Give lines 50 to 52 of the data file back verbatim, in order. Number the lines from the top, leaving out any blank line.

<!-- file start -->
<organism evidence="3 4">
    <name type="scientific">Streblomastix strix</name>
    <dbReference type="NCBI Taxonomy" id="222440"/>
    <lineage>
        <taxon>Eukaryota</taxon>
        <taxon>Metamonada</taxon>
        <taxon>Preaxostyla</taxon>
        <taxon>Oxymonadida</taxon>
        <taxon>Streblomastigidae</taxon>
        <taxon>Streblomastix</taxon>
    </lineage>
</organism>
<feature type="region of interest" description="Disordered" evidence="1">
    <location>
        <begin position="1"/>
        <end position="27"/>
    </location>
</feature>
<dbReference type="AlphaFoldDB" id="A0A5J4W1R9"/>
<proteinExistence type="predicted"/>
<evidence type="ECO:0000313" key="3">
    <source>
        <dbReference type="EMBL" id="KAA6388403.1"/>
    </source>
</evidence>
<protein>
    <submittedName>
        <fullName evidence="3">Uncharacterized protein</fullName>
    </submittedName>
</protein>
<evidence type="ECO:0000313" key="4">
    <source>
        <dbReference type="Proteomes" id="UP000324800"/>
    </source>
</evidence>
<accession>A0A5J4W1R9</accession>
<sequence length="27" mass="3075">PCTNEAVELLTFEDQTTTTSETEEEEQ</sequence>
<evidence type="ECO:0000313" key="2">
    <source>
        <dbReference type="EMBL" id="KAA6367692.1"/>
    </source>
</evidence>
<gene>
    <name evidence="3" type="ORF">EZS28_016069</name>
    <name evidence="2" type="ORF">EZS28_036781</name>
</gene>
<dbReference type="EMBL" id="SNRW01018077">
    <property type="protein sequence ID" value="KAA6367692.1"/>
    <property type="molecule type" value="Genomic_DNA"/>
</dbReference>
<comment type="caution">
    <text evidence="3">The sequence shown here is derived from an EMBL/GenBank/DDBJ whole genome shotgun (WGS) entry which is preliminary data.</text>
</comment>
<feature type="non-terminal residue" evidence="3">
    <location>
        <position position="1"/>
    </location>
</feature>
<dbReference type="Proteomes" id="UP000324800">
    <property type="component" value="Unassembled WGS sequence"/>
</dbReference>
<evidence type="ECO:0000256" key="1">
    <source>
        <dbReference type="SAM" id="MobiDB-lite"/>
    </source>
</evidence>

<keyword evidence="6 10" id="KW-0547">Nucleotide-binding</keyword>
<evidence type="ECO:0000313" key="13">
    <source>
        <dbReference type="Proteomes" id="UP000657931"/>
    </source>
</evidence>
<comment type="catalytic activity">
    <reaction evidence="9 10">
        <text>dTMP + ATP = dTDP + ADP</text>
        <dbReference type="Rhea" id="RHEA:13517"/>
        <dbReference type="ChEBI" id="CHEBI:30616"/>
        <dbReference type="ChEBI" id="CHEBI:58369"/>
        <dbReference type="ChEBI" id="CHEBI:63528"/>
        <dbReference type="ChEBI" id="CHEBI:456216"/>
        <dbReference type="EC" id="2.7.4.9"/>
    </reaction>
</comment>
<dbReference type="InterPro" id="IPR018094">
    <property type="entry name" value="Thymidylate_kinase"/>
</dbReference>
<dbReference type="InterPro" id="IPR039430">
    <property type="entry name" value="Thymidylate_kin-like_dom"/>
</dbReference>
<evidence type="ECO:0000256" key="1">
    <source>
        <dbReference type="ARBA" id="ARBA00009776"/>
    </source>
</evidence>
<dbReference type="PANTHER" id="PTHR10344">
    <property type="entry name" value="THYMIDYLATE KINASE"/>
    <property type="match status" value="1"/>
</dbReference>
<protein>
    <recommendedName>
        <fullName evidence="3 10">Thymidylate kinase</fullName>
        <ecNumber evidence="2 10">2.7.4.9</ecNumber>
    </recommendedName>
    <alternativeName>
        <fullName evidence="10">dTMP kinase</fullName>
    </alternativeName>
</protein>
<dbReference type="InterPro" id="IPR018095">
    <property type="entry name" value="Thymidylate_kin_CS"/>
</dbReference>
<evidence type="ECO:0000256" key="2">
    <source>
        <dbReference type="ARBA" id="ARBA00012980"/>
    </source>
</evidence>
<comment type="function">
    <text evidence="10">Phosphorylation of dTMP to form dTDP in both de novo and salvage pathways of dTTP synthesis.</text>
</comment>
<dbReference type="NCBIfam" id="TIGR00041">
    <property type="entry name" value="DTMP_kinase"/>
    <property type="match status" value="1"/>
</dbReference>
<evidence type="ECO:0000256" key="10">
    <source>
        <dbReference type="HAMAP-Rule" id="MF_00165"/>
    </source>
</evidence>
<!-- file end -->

</dbReference>
<comment type="caution">
    <text evidence="3">The sequence shown here is derived from an EMBL/GenBank/DDBJ whole genome shotgun (WGS) entry which is preliminary data.</text>